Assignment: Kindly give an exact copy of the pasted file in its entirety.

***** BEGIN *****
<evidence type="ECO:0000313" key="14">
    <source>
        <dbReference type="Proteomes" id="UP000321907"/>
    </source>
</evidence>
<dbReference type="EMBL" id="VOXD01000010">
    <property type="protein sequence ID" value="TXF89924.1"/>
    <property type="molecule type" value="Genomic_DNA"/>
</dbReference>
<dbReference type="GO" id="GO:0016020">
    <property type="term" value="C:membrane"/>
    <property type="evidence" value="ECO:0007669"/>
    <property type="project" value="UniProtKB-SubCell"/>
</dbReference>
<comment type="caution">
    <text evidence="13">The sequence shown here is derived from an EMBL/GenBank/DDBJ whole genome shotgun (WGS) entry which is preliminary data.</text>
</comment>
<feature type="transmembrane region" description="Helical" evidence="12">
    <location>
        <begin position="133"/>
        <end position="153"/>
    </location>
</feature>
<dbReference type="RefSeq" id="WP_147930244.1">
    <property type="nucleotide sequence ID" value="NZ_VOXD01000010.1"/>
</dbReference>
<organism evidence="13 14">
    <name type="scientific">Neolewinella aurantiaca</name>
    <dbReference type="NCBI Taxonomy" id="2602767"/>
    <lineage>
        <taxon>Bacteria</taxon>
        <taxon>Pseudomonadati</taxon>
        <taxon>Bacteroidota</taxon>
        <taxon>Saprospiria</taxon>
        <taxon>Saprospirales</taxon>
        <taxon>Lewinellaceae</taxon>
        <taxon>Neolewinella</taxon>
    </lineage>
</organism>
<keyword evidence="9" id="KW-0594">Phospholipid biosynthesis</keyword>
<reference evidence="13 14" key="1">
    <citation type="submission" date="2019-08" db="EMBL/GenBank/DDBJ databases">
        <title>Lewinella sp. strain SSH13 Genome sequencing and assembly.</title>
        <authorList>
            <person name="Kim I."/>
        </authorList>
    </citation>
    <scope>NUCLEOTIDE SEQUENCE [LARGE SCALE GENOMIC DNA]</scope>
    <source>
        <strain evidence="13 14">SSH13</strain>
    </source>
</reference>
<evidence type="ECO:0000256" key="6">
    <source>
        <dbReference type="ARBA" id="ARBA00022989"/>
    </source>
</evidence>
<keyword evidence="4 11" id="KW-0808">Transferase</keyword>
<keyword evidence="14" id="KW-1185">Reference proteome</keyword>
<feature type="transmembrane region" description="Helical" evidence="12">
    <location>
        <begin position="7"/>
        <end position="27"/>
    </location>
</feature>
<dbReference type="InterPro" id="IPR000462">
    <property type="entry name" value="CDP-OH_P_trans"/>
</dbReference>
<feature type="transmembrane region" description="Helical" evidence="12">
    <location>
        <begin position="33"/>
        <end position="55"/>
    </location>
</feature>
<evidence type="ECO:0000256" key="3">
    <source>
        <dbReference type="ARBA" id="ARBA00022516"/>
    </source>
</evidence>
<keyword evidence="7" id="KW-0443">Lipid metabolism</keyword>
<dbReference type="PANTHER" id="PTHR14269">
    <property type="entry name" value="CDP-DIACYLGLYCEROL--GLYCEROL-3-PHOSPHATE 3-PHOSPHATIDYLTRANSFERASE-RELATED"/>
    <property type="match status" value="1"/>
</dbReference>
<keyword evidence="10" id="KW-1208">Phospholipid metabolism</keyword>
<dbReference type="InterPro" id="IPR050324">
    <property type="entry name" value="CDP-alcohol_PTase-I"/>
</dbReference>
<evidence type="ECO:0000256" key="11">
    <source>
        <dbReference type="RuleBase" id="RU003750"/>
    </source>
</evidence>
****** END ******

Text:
<evidence type="ECO:0000313" key="14">
    <source>
        <dbReference type="Proteomes" id="UP000321907"/>
    </source>
</evidence>
<dbReference type="EMBL" id="VOXD01000010">
    <property type="protein sequence ID" value="TXF89924.1"/>
    <property type="molecule type" value="Genomic_DNA"/>
</dbReference>
<dbReference type="GO" id="GO:0016020">
    <property type="term" value="C:membrane"/>
    <property type="evidence" value="ECO:0007669"/>
    <property type="project" value="UniProtKB-SubCell"/>
</dbReference>
<comment type="caution">
    <text evidence="13">The sequence shown here is derived from an EMBL/GenBank/DDBJ whole genome shotgun (WGS) entry which is preliminary data.</text>
</comment>
<feature type="transmembrane region" description="Helical" evidence="12">
    <location>
        <begin position="133"/>
        <end position="153"/>
    </location>
</feature>
<dbReference type="RefSeq" id="WP_147930244.1">
    <property type="nucleotide sequence ID" value="NZ_VOXD01000010.1"/>
</dbReference>
<organism evidence="13 14">
    <name type="scientific">Neolewinella aurantiaca</name>
    <dbReference type="NCBI Taxonomy" id="2602767"/>
    <lineage>
        <taxon>Bacteria</taxon>
        <taxon>Pseudomonadati</taxon>
        <taxon>Bacteroidota</taxon>
        <taxon>Saprospiria</taxon>
        <taxon>Saprospirales</taxon>
        <taxon>Lewinellaceae</taxon>
        <taxon>Neolewinella</taxon>
    </lineage>
</organism>
<keyword evidence="9" id="KW-0594">Phospholipid biosynthesis</keyword>
<reference evidence="13 14" key="1">
    <citation type="submission" date="2019-08" db="EMBL/GenBank/DDBJ databases">
        <title>Lewinella sp. strain SSH13 Genome sequencing and assembly.</title>
        <authorList>
            <person name="Kim I."/>
        </authorList>
    </citation>
    <scope>NUCLEOTIDE SEQUENCE [LARGE SCALE GENOMIC DNA]</scope>
    <source>
        <strain evidence="13 14">SSH13</strain>
    </source>
</reference>
<evidence type="ECO:0000256" key="6">
    <source>
        <dbReference type="ARBA" id="ARBA00022989"/>
    </source>
</evidence>
<keyword evidence="4 11" id="KW-0808">Transferase</keyword>
<keyword evidence="14" id="KW-1185">Reference proteome</keyword>
<feature type="transmembrane region" description="Helical" evidence="12">
    <location>
        <begin position="7"/>
        <end position="27"/>
    </location>
</feature>
<dbReference type="InterPro" id="IPR000462">
    <property type="entry name" value="CDP-OH_P_trans"/>
</dbReference>
<feature type="transmembrane region" description="Helical" evidence="12">
    <location>
        <begin position="33"/>
        <end position="55"/>
    </location>
</feature>
<evidence type="ECO:0000256" key="3">
    <source>
        <dbReference type="ARBA" id="ARBA00022516"/>
    </source>
</evidence>
<keyword evidence="7" id="KW-0443">Lipid metabolism</keyword>
<dbReference type="PANTHER" id="PTHR14269">
    <property type="entry name" value="CDP-DIACYLGLYCEROL--GLYCEROL-3-PHOSPHATE 3-PHOSPHATIDYLTRANSFERASE-RELATED"/>
    <property type="match status" value="1"/>
</dbReference>
<keyword evidence="10" id="KW-1208">Phospholipid metabolism</keyword>
<dbReference type="InterPro" id="IPR050324">
    <property type="entry name" value="CDP-alcohol_PTase-I"/>
</dbReference>
<evidence type="ECO:0000256" key="11">
    <source>
        <dbReference type="RuleBase" id="RU003750"/>
    </source>
</evidence>